Nov 08, 2012
Don’t be fooled by Grant Chappell’s mountain man look, his beard alone knows more about computers and technology than you and I ever will. Whether he is chopping down a tree or building a custom desktop, Grants knows what he is doing and he does it very well.
Like the rest of our writers, Grant is a PC guy. While his favorite PC brand is Asus, his personal computer is a custom built desktop. He has refrained from enlightening us with any more details on his PC because his mountain man club prefers their members not use technology. Grant has also asked I not write or publish this piece. However, I am confident his fellow club members will never see it.
If stranded on a deserted island, Chappell would need some type of Android smartphone and of course, his beard.
Nov 08, 2012
Chris Breshears has only two hairstyles, afro and cornrows. Likewise he has only two favorite PC brands, Asus and Lenovo. Chris is a manager at Ribbit’s west store and in every sense of the word is a techie. Whether he is hacking his Kindle Fire to install the latest version of Android or tinkering with a custom built gaming PC, Chris loves technology. One look at his home computer setup and it becomes clearer.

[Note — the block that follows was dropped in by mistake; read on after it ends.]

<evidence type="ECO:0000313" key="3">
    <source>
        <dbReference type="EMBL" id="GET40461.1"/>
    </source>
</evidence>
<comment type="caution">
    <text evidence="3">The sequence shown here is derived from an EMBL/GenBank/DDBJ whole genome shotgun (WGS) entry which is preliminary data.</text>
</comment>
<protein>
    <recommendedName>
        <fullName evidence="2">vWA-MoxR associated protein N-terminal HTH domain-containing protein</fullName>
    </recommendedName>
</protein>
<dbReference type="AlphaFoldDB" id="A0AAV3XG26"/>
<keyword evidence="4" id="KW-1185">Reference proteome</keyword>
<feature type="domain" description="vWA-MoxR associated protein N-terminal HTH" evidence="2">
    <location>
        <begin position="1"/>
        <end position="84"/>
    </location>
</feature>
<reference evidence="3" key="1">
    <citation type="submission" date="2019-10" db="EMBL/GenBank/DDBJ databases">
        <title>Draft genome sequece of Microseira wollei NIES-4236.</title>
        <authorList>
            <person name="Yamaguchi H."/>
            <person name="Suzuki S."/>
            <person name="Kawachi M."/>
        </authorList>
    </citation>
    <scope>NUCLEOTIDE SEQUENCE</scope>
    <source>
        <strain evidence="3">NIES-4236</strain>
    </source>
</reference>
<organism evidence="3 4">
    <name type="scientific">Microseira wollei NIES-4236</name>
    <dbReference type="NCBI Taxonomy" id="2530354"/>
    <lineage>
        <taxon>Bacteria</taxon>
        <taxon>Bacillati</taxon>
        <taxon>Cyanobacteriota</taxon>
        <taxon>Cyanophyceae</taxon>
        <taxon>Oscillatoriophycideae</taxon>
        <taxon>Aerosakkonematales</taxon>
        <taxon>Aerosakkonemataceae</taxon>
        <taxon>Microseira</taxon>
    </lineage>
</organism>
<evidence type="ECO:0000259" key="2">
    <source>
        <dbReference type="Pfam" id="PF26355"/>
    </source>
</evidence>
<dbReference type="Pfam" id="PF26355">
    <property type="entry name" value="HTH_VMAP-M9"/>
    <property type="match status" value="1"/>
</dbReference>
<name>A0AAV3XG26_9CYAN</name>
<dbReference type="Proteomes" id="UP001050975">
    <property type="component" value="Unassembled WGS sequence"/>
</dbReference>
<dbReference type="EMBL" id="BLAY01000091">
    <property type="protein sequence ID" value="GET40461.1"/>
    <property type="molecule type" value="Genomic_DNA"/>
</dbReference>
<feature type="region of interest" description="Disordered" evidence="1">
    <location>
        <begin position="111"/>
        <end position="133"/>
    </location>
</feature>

Chris’s laptop is a Lenovo Thinkpad with an i3 processor, 4GB of RAM and Ubuntu Studio operating system. He’s built himself a custom desktop with 8GB of RAM, an AMD Phenomx6 processor, Geeforce 7950 graphics card and dual boot Windows 7 and Ubuntu. Like I said, techie.
When asked what one piece of technology he would want if stranded on a deserted island, he said there was only one real option. The Nokia 3310 cell phone. This old school brick phone is indestructible and he can play snake all day with it.
Nov 08, 2012
Tyler Black may be young be certainly is not dumb. At the age of 19, Black is one of our youngest managers at Ribbit Computers. And it’s because this kid knows what he is talking about. He’s been with us for nearly two years and has been nothing short of exceptional. The only thing he might spend more time on that computers is his biceps. He spends hours doing “curls for the girls,” as he says.
Tyler is a PC guy. Always has been, always will be. His preferred hardware brands are Intel and nVidia. He’s all about power, whether it’s with a processor or a bench press at the gym.
His personal setup is a custom desktop that also doubles as a space shuttle. He has a cooler Master HAF gaming case with LED lighting. With an i5 processor, 60GB SSD, 500GB hard-drive and a MSI GTX560Ti graphics card, this machine is ready to power through our atmosphere.